Therefore, one October choice I highly recommend is The Spider and the Fly. It is one of my favorite picks for this time of year–it’s not exactly Halloween though it fits that theme, it has incredible vocabulary, and it is award-winning. Oh, and I happen to have a product for it too! 😉

In my Teacher Pay Teacher store: C is for Camacho I have a complete read-aloud lesson plan for 1-2 weeks of learning utilizing The Spider and the Fly. This product is focused on primary, prekindergarten-2nd grade, learning standards. It includes lessons for multiple reads so that each read has a different layer of targeted learning.

This product has vocabulary words, as well as comprehension questions and observations, that can be used, or modified, to meet learning goals. It is a full and complete guide that will allow for rigorous speaking, listening, reading, and writing learning in the classroom.

If you don’t want the lesson but are curious about the book, at the very least read it! It’s absolutely adorable–and it has a great lesson for all of us (a special thank you to the Spider for teaching us 😉).

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Where Can Teachers Get Discounts?

It’s that time of year when teachers are setting up their classrooms.

The initial lesson plans, pre-service trainings, and Open House are just some of the inner workings of the new school year routine for teachers everywhere. Outside the classroom, many teachers venture into various department stores and school supply stores to buttress, or augment, the supplies they receive from their school, their district, and/or students’ families.

As teachers shop for the things they need, and the things they want, most try to stay within budget, most try to be reasonable and practical–how much they are spending stays at the forefront of their minds.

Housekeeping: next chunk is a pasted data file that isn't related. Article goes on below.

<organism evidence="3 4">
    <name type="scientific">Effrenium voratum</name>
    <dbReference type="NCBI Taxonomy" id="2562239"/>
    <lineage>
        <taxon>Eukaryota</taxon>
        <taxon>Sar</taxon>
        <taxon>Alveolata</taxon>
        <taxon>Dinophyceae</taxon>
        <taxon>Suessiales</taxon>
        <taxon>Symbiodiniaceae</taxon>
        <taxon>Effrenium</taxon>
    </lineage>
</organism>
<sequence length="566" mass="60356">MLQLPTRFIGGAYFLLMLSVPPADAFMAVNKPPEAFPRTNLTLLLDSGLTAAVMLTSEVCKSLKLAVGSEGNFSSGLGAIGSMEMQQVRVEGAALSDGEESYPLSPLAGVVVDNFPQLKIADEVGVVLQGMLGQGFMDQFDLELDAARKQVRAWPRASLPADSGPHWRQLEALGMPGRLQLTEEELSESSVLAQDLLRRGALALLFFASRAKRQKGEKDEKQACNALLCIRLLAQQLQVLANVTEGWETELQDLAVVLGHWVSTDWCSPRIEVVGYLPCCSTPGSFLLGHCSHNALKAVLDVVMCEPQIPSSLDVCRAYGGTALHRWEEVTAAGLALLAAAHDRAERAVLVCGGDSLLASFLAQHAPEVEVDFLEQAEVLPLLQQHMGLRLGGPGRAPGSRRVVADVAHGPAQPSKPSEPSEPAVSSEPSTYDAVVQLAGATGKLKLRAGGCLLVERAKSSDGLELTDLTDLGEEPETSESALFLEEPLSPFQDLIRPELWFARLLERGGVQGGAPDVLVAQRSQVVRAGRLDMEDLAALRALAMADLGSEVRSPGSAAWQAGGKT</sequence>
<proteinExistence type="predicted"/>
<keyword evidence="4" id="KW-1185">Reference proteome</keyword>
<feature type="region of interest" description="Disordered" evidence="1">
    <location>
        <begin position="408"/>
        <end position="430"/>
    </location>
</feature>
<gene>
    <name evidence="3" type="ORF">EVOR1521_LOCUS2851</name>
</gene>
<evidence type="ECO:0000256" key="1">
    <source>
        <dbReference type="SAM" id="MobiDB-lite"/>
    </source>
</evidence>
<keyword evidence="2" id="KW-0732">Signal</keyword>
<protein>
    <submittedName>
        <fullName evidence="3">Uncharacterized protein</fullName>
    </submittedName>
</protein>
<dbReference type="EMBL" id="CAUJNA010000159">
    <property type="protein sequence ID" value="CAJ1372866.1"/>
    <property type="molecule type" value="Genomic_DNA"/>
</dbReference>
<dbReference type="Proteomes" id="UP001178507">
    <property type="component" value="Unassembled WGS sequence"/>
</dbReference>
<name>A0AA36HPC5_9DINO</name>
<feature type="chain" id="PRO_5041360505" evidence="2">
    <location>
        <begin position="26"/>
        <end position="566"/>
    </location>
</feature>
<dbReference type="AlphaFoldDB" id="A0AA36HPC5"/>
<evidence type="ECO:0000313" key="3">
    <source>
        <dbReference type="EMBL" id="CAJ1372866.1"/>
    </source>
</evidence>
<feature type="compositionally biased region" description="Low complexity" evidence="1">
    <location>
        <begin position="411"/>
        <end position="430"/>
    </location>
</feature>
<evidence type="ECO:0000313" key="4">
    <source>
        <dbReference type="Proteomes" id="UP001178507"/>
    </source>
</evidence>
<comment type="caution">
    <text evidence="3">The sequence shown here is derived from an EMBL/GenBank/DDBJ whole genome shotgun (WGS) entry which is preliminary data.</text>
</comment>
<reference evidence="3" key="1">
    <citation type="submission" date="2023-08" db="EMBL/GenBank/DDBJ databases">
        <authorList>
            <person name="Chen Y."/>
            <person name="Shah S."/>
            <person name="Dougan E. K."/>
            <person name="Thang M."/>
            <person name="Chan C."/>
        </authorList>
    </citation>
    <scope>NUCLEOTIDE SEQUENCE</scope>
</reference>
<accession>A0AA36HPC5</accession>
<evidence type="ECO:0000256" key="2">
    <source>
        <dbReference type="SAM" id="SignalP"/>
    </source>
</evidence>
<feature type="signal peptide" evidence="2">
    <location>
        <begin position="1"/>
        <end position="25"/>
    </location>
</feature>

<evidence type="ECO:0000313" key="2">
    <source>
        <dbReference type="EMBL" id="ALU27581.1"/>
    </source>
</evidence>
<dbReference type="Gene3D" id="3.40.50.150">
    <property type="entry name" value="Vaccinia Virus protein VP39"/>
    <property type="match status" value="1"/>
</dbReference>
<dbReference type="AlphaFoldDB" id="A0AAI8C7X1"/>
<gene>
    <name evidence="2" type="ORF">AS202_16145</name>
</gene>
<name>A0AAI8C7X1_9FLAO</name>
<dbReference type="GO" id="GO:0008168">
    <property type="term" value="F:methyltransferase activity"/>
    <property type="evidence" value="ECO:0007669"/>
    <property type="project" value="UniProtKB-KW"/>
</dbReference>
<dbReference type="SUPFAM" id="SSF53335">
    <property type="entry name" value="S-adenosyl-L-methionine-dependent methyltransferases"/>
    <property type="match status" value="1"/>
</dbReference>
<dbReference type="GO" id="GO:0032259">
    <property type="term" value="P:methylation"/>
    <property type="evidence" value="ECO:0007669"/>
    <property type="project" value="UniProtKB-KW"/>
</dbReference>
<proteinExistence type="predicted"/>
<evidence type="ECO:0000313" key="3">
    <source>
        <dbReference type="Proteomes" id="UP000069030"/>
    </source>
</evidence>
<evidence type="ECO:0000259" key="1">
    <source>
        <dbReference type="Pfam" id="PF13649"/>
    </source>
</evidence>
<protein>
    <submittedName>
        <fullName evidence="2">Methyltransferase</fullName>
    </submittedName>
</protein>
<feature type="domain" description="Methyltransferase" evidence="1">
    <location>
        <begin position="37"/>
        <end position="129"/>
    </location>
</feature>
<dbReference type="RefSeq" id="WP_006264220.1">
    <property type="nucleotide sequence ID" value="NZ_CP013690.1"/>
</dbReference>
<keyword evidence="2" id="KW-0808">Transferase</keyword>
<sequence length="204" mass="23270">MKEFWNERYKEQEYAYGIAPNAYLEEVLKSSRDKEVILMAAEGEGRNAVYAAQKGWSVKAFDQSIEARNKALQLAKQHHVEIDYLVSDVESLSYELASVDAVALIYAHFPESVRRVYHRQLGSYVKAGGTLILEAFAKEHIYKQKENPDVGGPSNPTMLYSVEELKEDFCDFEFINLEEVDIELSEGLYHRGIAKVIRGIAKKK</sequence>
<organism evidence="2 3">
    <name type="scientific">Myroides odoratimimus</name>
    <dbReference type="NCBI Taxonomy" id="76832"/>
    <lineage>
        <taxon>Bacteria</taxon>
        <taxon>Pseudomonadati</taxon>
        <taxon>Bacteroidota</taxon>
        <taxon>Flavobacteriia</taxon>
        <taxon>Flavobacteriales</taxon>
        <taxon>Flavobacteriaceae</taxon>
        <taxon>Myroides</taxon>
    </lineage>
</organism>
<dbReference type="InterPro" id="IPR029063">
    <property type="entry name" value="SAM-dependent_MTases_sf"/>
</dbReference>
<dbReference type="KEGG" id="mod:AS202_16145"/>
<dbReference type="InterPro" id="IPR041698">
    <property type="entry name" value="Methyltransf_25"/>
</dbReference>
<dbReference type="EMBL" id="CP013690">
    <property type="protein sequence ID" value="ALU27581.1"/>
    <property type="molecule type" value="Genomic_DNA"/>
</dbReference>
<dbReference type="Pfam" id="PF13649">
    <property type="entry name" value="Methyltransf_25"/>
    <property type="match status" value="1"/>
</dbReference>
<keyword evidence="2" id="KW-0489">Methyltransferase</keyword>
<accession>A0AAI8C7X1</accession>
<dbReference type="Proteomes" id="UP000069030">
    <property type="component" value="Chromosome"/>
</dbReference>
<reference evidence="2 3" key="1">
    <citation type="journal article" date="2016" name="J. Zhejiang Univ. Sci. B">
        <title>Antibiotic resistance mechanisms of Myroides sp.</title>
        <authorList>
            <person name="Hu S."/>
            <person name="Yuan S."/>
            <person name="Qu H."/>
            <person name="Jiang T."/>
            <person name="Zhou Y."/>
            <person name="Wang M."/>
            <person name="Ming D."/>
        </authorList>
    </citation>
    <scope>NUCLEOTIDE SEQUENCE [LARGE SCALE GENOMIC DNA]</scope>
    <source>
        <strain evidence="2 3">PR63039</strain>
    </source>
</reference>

Dollars need to stretch, there are too many things that a teacher could buy, and obviously, teachers are normal human beings–there are bills that need to be paid too. So, with that in mind, let’s consider how every teacher can make the best investment and the smartest purchase.

Teacher Discounts

Whether you need decorations from Lakeshore Learning, or books from Barnes n Noble, or you want to increase your professional wardrobe at Ann Taylor, the DealHack has it covered. It’s an extensive list. Some I knew, some I had no idea existed.

10% may not seem like a lot, but something is better than nothing.

10% may not seem like a lot, but every penny saved adds up.

Look over the list and always, always ask when you buy anything. It never hurts to ask–the worse they can say is “no.” I started asking everywhere I went and sometimes there was none in existence but most people have a fond memory of school, or a favorite teacher, and thus an appreciation for what teachers do–and then offer something.

The work of a teacher is constant, never-ending. The time investment is enormous and sometimes that monetary investment is equally grand, but I firmly believe that a teacher should never pay full price for anything in their classroom.

Save some of that money for yourself! Teachers: you’re doing amazing work and you deserve to enjoy the fruits of your labor. So, shop for what you need, and make sure to get a discount or use a coupon–every little bit saved means more for you, and you earned it.